Gloucestercitynews.net (October 13, 2019)--Protecting your children from dangerous situations is a top priority for parents. The good news is that there are many simple ways to teach children how to stay safe. In addition to what experts call "the basics" of safety for kids are several key things parents can do to make sure children stay as safe as possible when mom and dad aren't around. What are the basic ways that adults can protect their youngsters from the criminal element in society? Here are key pointers from experts on the subject:
Transmit the Safety Basics
Safety experts refer to a basic list of things all children should know in order to enhance general safety. For example, even very young children should understand never to accept gifts or rides from someone they don't know. They should know how to say their full names and phone numbers when they get lost. Teach children to go to a planned "safe place" in the neighborhood if there's a fire or catastrophe near their own home. Show them how to identify "safe people" like police officers, fire fighters and family friends. Clearly explain to kids that there are certain places they should never go, and specific geographic boundaries they are not to cross when playing outdoors.
Avoid Speaking About Family Finances
Young children don't always know what should and should not be talked about. Teach them never to speak about family finances, how much anyone earns, where emergency cash is stored or where valuables are located in the house. The best preventative measure is to simply not inform kids about these topics until they are older. But little ones often overhear sensitive discussions and find things out on their own. That's why it's important to explain to them to stay mum on topics like salaries, location of jewelry or whether the family has recently received a life insurance settlement.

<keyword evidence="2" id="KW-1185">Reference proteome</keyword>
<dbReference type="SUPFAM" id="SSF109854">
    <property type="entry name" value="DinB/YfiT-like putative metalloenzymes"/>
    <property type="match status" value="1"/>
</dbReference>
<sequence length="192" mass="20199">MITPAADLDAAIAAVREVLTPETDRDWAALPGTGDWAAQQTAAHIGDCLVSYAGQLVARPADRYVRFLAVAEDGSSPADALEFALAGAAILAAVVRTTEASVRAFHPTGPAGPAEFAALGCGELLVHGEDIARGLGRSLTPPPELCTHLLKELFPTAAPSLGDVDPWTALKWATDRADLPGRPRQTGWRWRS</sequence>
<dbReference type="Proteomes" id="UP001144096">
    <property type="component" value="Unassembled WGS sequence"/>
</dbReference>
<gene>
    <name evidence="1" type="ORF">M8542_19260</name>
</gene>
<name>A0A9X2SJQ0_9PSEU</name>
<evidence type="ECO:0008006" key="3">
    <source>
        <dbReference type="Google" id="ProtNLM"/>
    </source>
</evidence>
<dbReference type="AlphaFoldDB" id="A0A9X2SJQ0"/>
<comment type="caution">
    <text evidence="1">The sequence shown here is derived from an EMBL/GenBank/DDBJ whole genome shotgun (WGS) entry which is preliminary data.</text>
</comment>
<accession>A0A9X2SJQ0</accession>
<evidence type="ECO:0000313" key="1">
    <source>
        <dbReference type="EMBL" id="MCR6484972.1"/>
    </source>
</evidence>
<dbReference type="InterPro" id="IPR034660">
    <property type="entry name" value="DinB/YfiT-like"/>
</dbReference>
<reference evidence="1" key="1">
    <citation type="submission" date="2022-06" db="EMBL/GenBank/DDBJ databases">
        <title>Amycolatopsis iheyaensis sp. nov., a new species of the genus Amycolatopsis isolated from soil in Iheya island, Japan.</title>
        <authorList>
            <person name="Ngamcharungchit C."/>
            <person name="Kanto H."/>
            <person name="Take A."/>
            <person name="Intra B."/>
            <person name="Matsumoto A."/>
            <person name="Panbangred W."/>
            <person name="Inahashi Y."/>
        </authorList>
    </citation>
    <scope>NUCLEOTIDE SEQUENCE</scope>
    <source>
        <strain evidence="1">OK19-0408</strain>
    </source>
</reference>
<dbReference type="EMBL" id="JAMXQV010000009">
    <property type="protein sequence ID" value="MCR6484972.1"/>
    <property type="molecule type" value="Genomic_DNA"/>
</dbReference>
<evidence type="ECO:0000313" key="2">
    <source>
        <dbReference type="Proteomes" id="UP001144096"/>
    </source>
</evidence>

Beyond the Basics
For older children, a few essential principles can mean a lot when it comes to safety. Teach them to always use a "buddy system" when in public places or areas that seem the least bit unsafe. Make sure kids of all ages understand that it is completely acceptable to scream "Help!" at the top of their lungs without fear of embarrassment. Teach them to follow up that yell by running to the nearest safe space, which can include a retail store of "safe" neighbor's house if necessary.
Explain in a sensitive way that it's always okay to come to mom or dad if someone is bullying them or making them feel bad. Be certain to leave the lines of communication open between you and your children by telling them that you'll never blame them for what someone else does to them or says to them. Children of all ages should know to check in with one or both parents if they will late coming home from school or are stranded somewhere without a ride. It should also become a habit for children to contact at least one parent after arriving home from school.
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